Retirement Polls And RRSP Season

When I worked in banking, January and February were known as the dreaded “RRSP Season”.  It was the approximate equivalent of the retail “Christmas season” with long extended hours, lines of desperate people wanting a quick RRSP purchase, and the inevitable sales quotas.

Related: How an RRSP loan turned my $12,000 contribution into $20,000

With the said line-ups, there was no time for proper planning or consultation, it was a quick “sign the loan document here, park your funds in a savings account or money market mutual fund, and we’ll get back to you later.”  Next!

Since my experience was several years ago, I assume that most people now have a retirement plan that they contribute to regularly, thereby avoiding the last minute rush to the bank.  However, there are still the procrastinators who have to wait until the last minute.

Retirement polls and surveys

Financial institutions tend to commission surveys on retirement at this time of year.  Are they aimed at those procrastinators – a type of scared-straight approach?

“Look at these seniors who don’t enough money to retire and now have to keep working until they’re 90 years old!  START SAVING NOW or you’ll end up in the same situation!  We can help you.”

Related: How to overcome financial inertia

Personally, I have a love/hate relationship with surveys.  On the one hand, I like to see other people’s opinions (do we agree, or am I the only strange one?).  On the other hand, I suspect that answers can be biased from:

  1. How the questions are worded and,
  2. Respondents often give answers they think are expected.

When do we expect to retire?

Back in the late 80’s, London Life had a great advertising campaign promoting “Freedom Fifty-Five.”  The ad showed a man in a business suit running for the bus, suddenly transported to the year he will turn 55 and running down the beach with his future self.

“We look pretty good,” he says to his handsome, silver-haired and trim self.

People still strongly associate Freedom 55 with early retirement even though an Ipsos Reid survey indicated that Canadians have not seen age 55 as a realistic benchmark for some time.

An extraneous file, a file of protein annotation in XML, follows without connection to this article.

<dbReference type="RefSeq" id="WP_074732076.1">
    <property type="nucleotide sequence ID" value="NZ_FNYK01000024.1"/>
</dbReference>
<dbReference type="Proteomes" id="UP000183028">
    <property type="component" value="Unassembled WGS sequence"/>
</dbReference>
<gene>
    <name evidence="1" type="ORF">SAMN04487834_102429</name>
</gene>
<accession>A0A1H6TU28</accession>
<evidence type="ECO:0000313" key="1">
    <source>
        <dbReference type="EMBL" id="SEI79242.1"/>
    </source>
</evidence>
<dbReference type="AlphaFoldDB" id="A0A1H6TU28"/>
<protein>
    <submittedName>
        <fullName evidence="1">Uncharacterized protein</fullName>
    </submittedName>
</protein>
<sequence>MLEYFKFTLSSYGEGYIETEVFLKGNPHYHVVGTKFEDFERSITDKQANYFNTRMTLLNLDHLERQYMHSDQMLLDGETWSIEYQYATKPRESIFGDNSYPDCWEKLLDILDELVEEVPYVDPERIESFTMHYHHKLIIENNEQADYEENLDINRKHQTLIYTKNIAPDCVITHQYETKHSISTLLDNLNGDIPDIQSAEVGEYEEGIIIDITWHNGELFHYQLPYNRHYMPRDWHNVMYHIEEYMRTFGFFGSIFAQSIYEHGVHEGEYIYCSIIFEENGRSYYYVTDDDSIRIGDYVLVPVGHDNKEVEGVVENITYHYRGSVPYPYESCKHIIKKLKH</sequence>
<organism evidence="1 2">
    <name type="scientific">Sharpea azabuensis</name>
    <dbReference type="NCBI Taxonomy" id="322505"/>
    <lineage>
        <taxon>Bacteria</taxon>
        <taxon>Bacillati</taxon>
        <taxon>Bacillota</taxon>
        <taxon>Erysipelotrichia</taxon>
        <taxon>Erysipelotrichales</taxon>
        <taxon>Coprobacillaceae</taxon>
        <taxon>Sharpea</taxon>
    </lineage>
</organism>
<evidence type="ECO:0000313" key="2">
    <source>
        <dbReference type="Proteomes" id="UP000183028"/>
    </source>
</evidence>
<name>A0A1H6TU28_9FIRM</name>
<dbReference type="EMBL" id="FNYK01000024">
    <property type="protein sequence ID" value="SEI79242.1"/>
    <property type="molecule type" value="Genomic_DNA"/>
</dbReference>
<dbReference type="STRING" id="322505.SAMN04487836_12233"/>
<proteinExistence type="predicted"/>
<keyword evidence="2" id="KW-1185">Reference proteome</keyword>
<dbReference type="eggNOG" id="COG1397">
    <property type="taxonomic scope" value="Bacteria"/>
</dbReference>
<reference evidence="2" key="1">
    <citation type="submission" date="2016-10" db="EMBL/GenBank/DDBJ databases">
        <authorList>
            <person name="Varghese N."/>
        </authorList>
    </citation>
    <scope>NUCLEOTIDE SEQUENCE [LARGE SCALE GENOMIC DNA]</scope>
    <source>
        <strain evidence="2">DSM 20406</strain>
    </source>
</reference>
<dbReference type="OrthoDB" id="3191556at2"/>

The odds of retiring earlier are not as good as they used to be.  In 2008, 51% expected to be fully retired by age 66.  Now it’s down to 27%.  The younger the respondent, the lower the age, while those 55+ find they will likely not be in a position to stop working until at least age 67.

Related: What’s all this retirement planning for, anyway?

At what age do you expect to retire from your main employment?

Retirement Income

The average retirement income desired is $59,000, with 36% wanting $25,000 – $50,000 and 31% desiring $50,000 – $75,000.

Many Canadians are surprised by how much they need to save to fund their desired income and that their income is going to plummet.  Is this because the financial institutions (and media) highly promote a retirement portfolio of at least $1 million?  Is the desired income unrealistic considering most expenses will be reduced or eliminated in retirement?

The reality, according to Sun Life Financial, is that six in 10 Canadians expect to retire with less than $250,000 in savings, while 38% will retire with less than $100,000.

Nearly 25% feel there is a serious risk of outliving their savings.  Over 58% feel they are not prepared financially.  A mere 26% think they are saving enough.

Related: Are you counting on an inheritance?

Have you prepared a realistic retirement budget?  How much do you really need?

Hi Ho! It’s off to work we go.

Retiring used to mean working until age 65, then spending your free time working on your hobbies, or sitting on your deck with a beer in one hand and the latest best seller in the other.

Some retirees choose to re-enter the work force.  Two friends of mine work part-time in a big box retail store.  One uses the funds and extended vacation time to travel with her seniors’ club.  Since retiring she has enjoyed her dream of visiting China, Africa and New Zealand.  The other works to fund her expensive sewing hobby.

A recent survey found that more than half of boomers are considering or have started a small business – for extra money, but also to keep themselves engaged.

An ING Direct survey, however, shows that 48% of retirees are being forced back to work due to financial reasons.  One-third of respondents did not have enough money saved and 31% faced increased living costs.  31% had to return to work full time!

Related: 16 habits that helped me retire wealthy

Have you considered a “second act” career?

Final thoughts

Are the surveys successful for their intended purposes?  Are Millennials (those aged 18 – 34) preparing for retirement?  ING Direct shows that 64% contribute regularly to their retirement savings and are confident they will retire when expected.  They intend to avoid debt and save more, and stick to a financial plan.